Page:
Some 10,000 years ago, the last massive continental ice sheet retreated northward leaving behind a hummocky terrain of glacial till, scoured rock and countless chunks of ice.  With time and the workings of plants, animals, water and ice, the freed land transformed.  Rich prairie soil developed under verdant grass, millions of depressions filled with water and a 776,000 km2 area from Iowa to Alberta became the most important breeding grounds for waterbirds on the continent.

But after 150 years of human exploitation, and agricultural and industrial development, the land was rapidly losing its richness, resilience and ability to support native wildlife and vital wetland functions.

North American Waterfowl Management Plan

In 1986, the North American Waterfowl Management Plan (NAWMP) partnership was founded with the goal to restore waterfowl populations to 1970s numbers by implementing conservation projects across priority landscapes in Canada and the United States – Mexico joined in 1994.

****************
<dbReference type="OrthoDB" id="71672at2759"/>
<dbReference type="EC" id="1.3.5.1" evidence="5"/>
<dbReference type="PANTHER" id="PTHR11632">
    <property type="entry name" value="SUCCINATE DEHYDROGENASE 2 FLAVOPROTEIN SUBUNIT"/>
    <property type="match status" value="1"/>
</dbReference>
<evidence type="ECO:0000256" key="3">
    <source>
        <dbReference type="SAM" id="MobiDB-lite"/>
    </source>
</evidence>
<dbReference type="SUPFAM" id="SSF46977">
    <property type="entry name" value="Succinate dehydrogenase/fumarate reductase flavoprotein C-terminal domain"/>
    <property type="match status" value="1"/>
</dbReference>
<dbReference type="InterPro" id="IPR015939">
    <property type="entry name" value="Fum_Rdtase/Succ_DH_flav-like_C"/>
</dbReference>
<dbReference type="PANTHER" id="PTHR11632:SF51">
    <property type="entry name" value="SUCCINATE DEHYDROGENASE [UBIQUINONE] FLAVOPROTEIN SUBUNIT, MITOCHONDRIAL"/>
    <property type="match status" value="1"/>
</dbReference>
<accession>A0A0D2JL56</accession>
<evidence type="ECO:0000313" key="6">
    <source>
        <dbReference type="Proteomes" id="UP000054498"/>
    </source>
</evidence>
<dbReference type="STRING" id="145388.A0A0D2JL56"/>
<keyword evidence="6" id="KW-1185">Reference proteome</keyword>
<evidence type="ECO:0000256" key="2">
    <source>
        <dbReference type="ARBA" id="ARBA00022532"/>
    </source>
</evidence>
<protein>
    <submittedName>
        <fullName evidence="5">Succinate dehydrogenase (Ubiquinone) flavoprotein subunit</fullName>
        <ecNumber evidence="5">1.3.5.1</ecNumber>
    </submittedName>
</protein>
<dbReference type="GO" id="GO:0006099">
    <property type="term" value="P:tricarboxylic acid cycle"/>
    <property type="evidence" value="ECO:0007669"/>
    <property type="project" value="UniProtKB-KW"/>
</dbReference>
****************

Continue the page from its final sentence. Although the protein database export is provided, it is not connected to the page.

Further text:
One of the continent’s first priority landscapes was Canada’s Prairie Parkland Region, where as much as one third of the continental waterfowl populations breed. The Western Boreal Forest (WBF) has been acknowledged as second only to the Prairie Pothole Region as an important waterfowl breeding area.

Prairie Habitat Joint Venture

The Prairie Habitat Joint Venture (PHJV) partnership was formed in 1986 and further expanded into the Western Boreal Forest in the early 2000s.

The PHJV is affiliated with the North American Bird Conservation Initiative (NABCI) and works cooperatively with Partners in Flight – Canada, the Canadian Shorebird Conservation Plan and the North American Waterbird Conservation Plan.